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As scientists around the world have raced to understand COVID-19, the general public has been inundated with a flurry of early studies and ensuing recommendations, some of which have been contradictory, leaving us with “coronavirus whiplash.” A recent source of confusion has been the relationship between the coronavirus and blood type. Early in the pandemic, some scientists observed that people with type A blood seemed to be at a higher risk for developing a serious case of COVID-19. However, conflicting research has mounted, and it now looks like the link between the coronavirus and blood type is much weaker than early studies suggested.
Here’s what we know about the coronavirus and blood type.
In the early months of the pandemic, a handful of studies suggested that blood type could be a risk factor for both getting infected with the coronavirus and developing a severe case. In March, a study out of China compared blood samples of 2,173 coronavirus patients with samples from healthy individuals and found that 38 percent of the patients had type A blood, in comparison to 32 percent of the unaffected population in surrounding areas; they also found that those with type O blood appeared to have a reduced risk of getting infected. But in the study itself, researchers cautioned against using their findings to make clinical decisions, and instead urged for “further investigation of the relationship between the ABO blood group and the COVID-19 susceptibility.” (And as MIT Technology Review noted, the study was not peer-reviewed.)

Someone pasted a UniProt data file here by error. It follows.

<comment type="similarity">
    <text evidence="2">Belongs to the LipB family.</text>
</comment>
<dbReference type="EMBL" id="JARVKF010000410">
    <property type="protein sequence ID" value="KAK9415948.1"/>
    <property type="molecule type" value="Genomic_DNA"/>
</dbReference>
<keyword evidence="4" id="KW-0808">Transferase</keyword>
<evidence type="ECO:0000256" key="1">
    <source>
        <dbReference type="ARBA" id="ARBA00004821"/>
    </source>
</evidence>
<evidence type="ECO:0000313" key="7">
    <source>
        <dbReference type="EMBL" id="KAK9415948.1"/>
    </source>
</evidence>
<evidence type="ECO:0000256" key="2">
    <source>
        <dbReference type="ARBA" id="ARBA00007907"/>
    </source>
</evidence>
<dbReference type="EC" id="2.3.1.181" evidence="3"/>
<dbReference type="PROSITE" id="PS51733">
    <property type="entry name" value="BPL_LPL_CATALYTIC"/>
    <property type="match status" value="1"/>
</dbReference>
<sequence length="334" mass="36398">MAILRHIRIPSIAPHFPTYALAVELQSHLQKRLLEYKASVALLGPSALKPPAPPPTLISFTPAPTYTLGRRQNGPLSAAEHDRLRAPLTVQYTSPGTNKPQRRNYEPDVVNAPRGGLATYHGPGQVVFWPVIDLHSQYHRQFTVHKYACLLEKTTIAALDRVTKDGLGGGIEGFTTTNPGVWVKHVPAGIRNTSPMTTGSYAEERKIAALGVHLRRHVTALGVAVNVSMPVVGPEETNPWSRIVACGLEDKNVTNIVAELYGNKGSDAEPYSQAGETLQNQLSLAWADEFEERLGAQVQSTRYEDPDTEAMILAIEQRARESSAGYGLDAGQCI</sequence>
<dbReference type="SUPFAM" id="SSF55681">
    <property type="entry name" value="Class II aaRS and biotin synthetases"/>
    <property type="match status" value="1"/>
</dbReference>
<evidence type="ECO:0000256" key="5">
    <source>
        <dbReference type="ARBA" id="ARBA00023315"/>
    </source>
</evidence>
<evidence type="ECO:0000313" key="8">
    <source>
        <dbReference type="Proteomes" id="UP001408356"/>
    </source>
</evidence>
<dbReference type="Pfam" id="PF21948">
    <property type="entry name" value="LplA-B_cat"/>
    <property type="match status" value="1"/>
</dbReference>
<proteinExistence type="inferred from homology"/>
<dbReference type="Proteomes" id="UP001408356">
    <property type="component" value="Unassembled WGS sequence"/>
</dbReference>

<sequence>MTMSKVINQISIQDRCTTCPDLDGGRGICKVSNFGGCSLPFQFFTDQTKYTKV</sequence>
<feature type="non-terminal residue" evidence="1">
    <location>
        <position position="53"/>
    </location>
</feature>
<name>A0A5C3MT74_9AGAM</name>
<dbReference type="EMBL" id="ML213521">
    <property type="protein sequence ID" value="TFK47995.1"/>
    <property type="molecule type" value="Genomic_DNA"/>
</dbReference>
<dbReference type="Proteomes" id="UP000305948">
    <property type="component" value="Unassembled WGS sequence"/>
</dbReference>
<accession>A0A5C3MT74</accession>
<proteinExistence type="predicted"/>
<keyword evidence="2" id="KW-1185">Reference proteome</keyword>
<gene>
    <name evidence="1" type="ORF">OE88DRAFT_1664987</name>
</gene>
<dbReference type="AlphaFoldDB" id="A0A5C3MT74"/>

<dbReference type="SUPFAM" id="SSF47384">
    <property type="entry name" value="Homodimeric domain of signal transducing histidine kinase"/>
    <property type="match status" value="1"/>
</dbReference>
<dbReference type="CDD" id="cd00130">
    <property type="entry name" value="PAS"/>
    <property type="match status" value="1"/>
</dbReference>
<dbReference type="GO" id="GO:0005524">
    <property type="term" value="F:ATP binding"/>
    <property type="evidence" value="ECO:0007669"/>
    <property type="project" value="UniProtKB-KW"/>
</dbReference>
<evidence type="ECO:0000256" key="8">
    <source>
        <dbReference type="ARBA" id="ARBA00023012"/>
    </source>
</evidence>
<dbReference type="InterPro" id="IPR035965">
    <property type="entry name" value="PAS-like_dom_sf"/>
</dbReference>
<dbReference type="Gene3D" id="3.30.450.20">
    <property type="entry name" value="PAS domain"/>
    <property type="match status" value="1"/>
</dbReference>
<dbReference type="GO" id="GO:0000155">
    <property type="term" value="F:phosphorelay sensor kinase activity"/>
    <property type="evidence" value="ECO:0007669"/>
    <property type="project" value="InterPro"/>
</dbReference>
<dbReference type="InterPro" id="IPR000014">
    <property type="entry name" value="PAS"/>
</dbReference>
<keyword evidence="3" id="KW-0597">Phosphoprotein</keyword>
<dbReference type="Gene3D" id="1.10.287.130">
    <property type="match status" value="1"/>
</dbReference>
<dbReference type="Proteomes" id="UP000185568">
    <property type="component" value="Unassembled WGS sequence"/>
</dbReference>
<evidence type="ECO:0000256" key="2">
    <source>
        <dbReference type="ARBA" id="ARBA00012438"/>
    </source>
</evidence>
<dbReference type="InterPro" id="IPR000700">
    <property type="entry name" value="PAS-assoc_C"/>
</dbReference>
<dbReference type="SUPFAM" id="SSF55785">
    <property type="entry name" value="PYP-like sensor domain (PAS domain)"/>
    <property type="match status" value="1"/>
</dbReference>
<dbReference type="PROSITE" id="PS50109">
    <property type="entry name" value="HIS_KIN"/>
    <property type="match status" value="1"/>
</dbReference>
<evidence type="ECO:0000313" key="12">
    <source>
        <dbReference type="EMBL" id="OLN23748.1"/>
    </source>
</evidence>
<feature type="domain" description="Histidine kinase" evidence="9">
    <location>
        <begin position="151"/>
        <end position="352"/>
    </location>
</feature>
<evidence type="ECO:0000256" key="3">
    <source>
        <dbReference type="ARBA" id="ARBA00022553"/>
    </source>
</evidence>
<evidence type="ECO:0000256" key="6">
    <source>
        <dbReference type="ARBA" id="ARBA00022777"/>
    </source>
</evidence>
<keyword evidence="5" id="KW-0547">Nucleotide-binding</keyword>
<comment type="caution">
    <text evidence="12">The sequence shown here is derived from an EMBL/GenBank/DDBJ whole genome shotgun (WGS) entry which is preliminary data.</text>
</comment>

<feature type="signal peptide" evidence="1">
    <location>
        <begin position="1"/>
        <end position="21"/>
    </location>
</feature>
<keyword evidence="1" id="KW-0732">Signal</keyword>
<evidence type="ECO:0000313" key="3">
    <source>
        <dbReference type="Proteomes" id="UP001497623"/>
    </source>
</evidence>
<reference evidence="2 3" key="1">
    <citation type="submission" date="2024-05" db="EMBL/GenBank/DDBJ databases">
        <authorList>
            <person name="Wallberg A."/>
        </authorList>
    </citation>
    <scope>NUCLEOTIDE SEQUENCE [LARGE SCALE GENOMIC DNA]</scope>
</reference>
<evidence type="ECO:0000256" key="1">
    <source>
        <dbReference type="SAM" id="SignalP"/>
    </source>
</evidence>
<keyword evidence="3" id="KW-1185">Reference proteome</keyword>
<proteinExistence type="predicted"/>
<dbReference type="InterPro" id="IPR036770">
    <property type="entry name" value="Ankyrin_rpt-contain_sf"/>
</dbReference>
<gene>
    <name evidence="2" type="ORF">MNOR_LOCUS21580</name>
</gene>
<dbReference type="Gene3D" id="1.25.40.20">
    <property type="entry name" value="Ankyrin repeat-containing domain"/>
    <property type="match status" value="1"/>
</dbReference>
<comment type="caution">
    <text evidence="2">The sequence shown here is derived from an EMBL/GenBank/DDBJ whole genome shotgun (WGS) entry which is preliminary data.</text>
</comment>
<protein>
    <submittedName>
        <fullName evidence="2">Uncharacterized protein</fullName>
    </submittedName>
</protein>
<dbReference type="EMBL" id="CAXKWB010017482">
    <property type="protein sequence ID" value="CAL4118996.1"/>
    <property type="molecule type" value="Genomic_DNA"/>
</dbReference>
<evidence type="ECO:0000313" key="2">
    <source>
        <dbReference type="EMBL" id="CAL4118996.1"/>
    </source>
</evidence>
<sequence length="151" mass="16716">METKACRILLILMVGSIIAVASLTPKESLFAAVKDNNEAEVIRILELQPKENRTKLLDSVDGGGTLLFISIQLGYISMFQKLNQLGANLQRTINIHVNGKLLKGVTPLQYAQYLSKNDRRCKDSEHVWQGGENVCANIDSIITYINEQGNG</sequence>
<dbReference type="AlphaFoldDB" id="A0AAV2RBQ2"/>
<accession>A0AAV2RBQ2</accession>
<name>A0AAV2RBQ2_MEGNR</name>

In June, The New England Journal of Medicine published a peer-reviewed study on the subject, in which European researchers looked at more than 1,600 patients who contracted severe cases of COVID-19. (The study characterized serious illness by the need for a ventilator or another form of oxygen supplementation.) Overall, the study found that those with type A blood had a 45 percent higher risk of developing a serious case of COVID-19, while those with type O had a 35 percent reduction in risk.
Last week, the New York Times reported on two newer studies that indicate that blood type may not be as big of a risk factor as earlier research suggested. One study was conducted at Columbia Presbyterian Hospital, which reviewed medical records of 7,770 coronavirus cases. The researchers found that people with type A blood actually appeared less likely to develop a case of COVID-19 serious enough to require ventilation. (Researchers released the initial results from this study, involving 1,559 coronavirus patients, in April; per the Times, the entire study, involving the larger sample size, is still under review for publication in a scientific journal.)
A second study, by Massachusetts General Hospital, showed that blood type did not increase one’s likelihood of falling seriously ill, which researchers defined as requiring intubation or dying. Researchers did, however, find that people with type AB and B blood had a slightly higher risk of testing positive.
Per the Times, both studies found that people with type O had a slightly lower risk of getting the coronavirus. But Anahita Dua, a senior author of Massachusetts General Hospital’s study, cautioned against jumping to conclusions. “These findings need to be further explored to determine if there is something inherent in these blood types that might potentially confer protection or induce risk in individuals,” she told Harvard Medical School.
Public-health experts agree that, no matter what your blood type, no one should assume they’re protected from the coronavirus. “Everybody should practice exactly the same way, whatever your blood type is, in terms of appropriate masking and social distancing,” Dr. Aaron Glatt, chief of infectious diseases at Mount Sinai South Nassau in New York, told NBC News earlier this month. Dua told the Times she “wouldn’t even bring up” blood type when examining why a person might’ve tested positive for the coronavirus. Instead, public-health experts stress that people should place more weight on known risk factors — in particular, older age and underlying health conditions.